Pelicans also migrate in search of food. For example, the Brown pelican can sometimes migrate north to rather than south, probably because their favoured fish are more abundant there in winter.
Brown Pelicans often migrate northwards instead of south
Pelicans head for warmer, more food-abundant environments during the winter. Despite being large and hardy birds, pelicans aren’t generally a fan of freezing winters, and almost all northerly populations migrate. Populations in the south are usually resident or sedentary, e.g. in Central America, Texas and Florida in the Americas and Africa, South Asia, Australia and the Oceanic island in the rest of the world.
The American white pelican migrates to different locations depending on where they bread. For example, those breeding towards the east of the Rocky Mountains head south towards the Gulf of Mexico. On the west side of the Rockies, pelicans tend to migrate to the Pacific coast.
Brown pelicans also tend to head down the east or west US coastline. Some end up in Chile, Peru and Ecuador and others ending up in east Mexico, the West Indies, Venezuela and Colombia.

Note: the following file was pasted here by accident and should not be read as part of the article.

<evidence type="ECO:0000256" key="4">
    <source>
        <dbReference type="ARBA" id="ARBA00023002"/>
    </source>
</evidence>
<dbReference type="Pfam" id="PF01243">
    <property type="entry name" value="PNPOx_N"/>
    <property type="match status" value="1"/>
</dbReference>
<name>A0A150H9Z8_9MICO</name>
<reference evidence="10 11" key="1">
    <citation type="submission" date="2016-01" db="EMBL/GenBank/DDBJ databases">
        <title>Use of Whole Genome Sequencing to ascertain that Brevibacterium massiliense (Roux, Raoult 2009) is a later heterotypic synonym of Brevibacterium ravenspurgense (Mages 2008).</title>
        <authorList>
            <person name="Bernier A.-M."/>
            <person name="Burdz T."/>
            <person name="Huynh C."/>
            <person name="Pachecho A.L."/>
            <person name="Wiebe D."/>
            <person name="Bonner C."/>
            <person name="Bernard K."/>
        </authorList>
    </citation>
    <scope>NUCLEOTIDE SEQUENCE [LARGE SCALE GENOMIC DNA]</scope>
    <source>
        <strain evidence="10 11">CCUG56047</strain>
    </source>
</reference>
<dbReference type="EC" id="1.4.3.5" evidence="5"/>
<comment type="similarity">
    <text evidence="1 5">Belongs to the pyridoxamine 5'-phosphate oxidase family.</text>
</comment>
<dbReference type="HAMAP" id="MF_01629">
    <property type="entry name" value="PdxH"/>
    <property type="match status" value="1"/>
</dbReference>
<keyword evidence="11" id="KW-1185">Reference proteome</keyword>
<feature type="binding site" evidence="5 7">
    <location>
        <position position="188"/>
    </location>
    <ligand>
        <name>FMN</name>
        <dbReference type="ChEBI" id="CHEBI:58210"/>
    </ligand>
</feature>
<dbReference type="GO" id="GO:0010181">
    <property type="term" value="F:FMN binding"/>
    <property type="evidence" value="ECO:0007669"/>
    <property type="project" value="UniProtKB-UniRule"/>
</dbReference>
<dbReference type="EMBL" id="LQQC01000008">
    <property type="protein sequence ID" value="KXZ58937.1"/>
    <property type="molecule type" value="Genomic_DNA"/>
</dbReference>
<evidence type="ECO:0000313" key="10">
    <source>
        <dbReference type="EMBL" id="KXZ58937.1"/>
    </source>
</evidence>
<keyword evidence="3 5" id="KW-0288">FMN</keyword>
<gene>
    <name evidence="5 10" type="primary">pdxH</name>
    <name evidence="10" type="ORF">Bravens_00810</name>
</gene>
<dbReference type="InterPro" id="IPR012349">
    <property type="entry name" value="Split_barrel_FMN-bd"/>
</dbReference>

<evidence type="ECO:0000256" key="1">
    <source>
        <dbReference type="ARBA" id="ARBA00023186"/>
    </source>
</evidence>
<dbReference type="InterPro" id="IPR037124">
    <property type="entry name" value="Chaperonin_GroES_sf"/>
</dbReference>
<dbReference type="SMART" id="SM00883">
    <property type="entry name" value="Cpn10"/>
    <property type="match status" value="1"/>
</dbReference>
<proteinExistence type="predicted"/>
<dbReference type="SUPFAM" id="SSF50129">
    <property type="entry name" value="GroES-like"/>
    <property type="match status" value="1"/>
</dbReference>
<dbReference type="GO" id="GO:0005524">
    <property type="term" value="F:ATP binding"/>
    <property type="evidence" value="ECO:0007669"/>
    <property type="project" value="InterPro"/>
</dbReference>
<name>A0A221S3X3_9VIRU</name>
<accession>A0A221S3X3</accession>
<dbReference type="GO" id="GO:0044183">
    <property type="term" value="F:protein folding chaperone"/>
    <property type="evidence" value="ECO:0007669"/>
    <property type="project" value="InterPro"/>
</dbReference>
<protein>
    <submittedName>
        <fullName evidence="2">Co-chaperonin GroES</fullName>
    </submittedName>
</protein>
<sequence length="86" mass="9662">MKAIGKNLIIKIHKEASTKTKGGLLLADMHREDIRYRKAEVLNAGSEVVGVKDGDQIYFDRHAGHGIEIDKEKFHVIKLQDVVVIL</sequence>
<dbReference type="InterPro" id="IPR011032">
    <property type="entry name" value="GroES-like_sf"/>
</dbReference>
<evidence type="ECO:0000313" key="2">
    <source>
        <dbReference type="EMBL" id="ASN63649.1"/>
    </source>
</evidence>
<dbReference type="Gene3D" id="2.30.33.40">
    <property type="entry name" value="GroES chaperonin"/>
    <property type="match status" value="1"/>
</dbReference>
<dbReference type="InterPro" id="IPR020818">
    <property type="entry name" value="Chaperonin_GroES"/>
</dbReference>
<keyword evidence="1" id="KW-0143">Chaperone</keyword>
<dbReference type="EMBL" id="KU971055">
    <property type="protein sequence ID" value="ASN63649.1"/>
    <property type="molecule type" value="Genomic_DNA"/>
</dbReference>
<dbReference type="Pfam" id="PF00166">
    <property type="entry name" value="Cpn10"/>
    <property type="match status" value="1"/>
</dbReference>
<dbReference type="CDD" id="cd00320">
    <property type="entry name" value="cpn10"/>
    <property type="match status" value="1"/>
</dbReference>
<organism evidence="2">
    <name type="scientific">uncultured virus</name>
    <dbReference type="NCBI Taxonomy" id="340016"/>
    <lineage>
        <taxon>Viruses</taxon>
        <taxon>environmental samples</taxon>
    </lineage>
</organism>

Great white pelicans migrate from East Europe and Central Asia, in Kazakhstan and Russia, to East Africa and South Asia. Some East Asian colonies fly down to Indonesia. The wide distribution of Great white pelicans means that their migration routes are still somewhat of a mystery.
Dalmatian pelicans tend to breed either in Eastern Europe or in Central Asia and Russia. Eastern European populations often migrate to the Mediterranean, whereas Central Asian and Russian populations usually migrate to the Indian subcontinent, Iran and Iraq. Some pelicans find themselves even further south in India.
When migrating, pelicans do not usually complete the whole journey in one go. Instead, they maintain several stop-off points where some pelicans may remain for longer than others, giving the impression that they’re lost.
Pelicans are freshwater or coastal waterbirds, but they tend to avoid the open ocean. Their preferred habitats are lagoons, lakes, coastal beaches, marshes or other wetlands.